Settlement in Community Integration Class Action Lawsuit Receives Preliminary Approval

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Disability Right Ohio and its partners contend the agreement will better inform Ohioans with developmental disabilities about their options for living and working in the community.

Individuals with developmental disabilities in Ohio will now be offered more robust options that will allow them to live in and participate more fully in their communities.

The Honorable Judge Edmund A. Sargus, Jr., of the United States District Court for the Southern District of Ohio has granted preliminarily approval to a comprehensive settlement agreement in the class action Ball v. DeWine (Case No.: 2:16-cv-282), in the United States District Court Southern District of Ohio Eastern Division, Disability Rights Ohio (DRO), the law firm of Sidley Austin LLP, the Center for Public Representation (CPR), and attorney Sam Bagenstos brought the class action lawsuit in March 2016 on behalf of individuals with developmental disabilities and their families, and The Ability Center of Greater Toledo. The parties include the state of Ohio, the Ohio Department of Developmental Disabilities (DODD), the Ohio Department of Medicaid (ODM), Opportunities for Ohioans with Disabilities (OOD), and the Ohio Association of County Boards of Developmental Disabilities (OACBDD). DODD has agreed to continue and expand programs that will allow more people with developmental disabilities the option to live and work in their communities with the supports they need.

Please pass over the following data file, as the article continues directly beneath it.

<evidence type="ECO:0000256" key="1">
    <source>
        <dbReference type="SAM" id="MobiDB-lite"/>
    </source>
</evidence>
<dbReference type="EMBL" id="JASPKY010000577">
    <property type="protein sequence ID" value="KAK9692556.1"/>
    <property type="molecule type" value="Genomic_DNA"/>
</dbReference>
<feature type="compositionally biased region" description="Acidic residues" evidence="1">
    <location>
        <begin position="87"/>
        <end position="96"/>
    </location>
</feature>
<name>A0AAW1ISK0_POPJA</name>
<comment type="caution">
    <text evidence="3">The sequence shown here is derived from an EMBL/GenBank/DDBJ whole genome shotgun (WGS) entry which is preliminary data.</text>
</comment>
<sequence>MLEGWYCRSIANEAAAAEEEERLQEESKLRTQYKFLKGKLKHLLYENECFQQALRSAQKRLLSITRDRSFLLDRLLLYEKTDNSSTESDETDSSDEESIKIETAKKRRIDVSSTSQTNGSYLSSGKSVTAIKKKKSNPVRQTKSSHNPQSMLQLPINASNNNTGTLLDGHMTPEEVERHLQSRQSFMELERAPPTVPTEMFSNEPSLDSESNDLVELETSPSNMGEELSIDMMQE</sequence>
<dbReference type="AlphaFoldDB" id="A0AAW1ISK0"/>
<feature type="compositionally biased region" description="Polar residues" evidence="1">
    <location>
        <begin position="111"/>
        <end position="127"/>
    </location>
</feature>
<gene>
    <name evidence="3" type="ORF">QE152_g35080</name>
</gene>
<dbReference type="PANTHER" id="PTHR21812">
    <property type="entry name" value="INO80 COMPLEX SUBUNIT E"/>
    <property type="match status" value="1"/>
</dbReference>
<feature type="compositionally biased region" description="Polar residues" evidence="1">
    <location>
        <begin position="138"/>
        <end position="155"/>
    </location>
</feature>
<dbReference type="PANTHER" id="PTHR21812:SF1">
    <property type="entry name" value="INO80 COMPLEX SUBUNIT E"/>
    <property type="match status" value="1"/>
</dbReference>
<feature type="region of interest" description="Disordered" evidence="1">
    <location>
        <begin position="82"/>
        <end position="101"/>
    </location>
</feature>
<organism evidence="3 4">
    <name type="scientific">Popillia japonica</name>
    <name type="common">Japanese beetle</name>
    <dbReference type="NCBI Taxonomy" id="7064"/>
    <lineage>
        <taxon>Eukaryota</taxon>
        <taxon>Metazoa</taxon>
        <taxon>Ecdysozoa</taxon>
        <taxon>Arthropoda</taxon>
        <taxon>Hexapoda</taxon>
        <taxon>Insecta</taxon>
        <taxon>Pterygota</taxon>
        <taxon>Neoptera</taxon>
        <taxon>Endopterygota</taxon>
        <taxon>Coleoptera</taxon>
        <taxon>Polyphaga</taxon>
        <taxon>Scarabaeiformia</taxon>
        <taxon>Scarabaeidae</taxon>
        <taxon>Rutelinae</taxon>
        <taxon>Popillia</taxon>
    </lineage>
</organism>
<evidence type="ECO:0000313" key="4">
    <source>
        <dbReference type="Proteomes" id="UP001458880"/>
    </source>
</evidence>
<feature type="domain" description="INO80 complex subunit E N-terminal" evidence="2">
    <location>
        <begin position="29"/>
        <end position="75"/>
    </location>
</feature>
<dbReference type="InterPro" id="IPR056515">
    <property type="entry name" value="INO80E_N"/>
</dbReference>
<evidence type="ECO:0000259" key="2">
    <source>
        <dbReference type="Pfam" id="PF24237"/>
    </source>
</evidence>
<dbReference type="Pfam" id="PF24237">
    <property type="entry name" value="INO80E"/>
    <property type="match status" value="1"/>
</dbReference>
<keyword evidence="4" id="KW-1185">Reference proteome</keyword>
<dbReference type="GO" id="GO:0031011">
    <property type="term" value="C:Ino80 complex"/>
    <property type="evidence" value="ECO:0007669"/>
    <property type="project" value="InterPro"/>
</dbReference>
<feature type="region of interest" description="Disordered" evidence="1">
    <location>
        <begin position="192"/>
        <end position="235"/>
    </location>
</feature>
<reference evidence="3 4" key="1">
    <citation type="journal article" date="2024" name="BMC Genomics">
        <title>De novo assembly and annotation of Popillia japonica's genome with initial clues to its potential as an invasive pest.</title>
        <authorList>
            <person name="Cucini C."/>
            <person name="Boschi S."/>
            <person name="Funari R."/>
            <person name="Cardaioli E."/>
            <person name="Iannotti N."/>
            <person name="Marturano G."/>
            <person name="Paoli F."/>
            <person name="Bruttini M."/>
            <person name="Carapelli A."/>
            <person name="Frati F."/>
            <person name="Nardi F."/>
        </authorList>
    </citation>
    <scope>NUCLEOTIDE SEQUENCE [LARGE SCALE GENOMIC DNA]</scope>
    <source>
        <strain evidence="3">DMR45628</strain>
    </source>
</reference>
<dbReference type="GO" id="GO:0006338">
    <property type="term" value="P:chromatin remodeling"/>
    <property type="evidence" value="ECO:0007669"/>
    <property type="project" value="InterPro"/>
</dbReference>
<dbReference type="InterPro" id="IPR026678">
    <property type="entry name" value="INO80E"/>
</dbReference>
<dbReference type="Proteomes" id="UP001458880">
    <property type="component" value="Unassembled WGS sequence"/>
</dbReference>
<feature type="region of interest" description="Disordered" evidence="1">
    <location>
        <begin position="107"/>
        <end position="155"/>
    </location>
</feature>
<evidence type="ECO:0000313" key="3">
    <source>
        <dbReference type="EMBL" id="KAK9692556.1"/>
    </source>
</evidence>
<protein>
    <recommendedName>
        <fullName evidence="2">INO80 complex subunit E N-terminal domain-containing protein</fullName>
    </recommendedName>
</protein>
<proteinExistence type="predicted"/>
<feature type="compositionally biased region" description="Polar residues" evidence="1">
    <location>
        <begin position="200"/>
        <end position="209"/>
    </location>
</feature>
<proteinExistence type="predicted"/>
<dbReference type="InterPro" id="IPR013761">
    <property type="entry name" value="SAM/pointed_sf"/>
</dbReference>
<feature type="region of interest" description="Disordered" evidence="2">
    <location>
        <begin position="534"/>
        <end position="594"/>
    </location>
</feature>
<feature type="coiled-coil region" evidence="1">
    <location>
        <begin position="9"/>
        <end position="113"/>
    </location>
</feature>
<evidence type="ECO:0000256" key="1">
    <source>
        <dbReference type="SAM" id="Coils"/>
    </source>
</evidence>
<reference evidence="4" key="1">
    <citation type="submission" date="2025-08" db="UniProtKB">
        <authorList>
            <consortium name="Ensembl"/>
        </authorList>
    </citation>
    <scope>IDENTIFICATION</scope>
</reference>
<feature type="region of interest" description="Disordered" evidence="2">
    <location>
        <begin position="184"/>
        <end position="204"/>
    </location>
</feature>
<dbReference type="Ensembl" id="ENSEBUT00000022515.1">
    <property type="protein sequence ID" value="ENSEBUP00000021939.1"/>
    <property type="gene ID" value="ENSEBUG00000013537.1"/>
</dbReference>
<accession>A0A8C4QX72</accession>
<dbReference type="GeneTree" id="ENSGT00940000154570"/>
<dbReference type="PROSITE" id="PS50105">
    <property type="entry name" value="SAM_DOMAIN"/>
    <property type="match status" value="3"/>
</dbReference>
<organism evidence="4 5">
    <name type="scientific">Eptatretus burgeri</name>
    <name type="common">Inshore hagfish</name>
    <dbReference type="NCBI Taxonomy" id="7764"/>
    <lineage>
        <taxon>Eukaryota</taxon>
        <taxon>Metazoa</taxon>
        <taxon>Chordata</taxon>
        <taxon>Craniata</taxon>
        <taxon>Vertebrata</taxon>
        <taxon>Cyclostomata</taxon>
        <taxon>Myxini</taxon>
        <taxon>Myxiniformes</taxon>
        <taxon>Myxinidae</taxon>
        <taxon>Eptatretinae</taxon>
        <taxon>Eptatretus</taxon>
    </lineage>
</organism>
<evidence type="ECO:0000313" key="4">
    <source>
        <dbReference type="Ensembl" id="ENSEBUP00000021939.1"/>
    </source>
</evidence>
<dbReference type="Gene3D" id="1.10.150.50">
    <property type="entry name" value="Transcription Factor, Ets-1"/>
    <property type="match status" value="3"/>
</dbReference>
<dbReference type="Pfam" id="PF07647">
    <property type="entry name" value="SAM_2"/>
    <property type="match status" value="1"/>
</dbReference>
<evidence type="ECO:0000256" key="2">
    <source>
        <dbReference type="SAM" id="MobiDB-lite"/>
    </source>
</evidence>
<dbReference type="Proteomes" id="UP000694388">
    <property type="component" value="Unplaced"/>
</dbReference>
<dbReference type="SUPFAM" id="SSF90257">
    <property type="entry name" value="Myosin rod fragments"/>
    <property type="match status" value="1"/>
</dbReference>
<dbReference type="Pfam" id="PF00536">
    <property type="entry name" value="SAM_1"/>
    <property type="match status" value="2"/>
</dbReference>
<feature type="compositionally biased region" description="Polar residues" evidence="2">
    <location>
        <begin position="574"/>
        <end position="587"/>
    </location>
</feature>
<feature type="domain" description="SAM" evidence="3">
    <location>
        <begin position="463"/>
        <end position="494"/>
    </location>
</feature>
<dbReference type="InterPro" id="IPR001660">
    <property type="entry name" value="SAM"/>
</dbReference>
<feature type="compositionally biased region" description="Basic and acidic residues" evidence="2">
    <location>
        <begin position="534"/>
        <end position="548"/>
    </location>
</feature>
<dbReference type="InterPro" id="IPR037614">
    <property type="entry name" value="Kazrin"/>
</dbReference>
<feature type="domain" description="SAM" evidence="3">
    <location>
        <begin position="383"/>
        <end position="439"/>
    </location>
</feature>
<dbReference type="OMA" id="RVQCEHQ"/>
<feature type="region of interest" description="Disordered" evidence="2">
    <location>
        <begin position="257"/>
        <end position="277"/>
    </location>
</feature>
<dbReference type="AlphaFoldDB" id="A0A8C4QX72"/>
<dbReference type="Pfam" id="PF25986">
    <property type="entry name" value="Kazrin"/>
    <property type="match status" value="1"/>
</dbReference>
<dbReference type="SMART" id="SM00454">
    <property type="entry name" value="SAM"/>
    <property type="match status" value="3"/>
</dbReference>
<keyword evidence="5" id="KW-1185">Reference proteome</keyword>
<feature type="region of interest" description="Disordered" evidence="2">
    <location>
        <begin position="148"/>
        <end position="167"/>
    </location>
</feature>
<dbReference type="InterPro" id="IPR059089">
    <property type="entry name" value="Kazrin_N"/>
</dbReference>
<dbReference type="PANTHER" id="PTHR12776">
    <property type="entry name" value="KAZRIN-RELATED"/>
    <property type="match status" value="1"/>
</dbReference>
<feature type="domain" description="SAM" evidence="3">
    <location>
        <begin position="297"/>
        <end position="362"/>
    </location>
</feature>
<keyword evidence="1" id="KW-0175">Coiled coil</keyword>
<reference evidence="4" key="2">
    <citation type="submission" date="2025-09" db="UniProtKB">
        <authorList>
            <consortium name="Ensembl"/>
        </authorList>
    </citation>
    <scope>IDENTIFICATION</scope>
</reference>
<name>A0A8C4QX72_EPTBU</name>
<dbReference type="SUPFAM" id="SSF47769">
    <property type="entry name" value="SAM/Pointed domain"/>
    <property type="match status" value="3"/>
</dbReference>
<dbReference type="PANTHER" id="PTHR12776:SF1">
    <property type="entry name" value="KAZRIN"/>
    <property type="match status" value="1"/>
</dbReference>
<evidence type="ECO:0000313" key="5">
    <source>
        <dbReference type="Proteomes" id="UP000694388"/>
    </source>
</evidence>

Under the agreement, DODD will:

  • Expand options counseling and pre-admission counseling programs.

The two counseling programs provide people with information about community-based waivers and the opportunity to discuss their options to receive services in the community. The Department and county boards of developmental disabilities will extend these programs to people who live in eight-bed intermediate care facilities (ICFs).

  • Maintain peer-to-peer and family-to-family programs and exploratory community visits for people who have not yet made a decision.

The Department will continue to fund programs that connect people who are considering community living with families and individuals who are already living and working in community settings. The Department and county boards of developmental disabilities will continue to provide opportunities to visit community programs and see what types of service options exist in a person’s preferred geographic area.

  • Expand access to state-funded Individual Options waivers for people who choose a waiver.

The Department will provide a total of 700 waiver slots over the first two years of the agreement, with first priority for people in ICFs who want waivers to live in the community and for people who have applied for admission to an ICF with eight or more beds but want a waiver to remain in the community. For the next two years the Department will request additional funds based on an assessment of the future needs of people across Ohio.

  • Support and expand programs for integrated, affordable housing, and integrated employment and day services.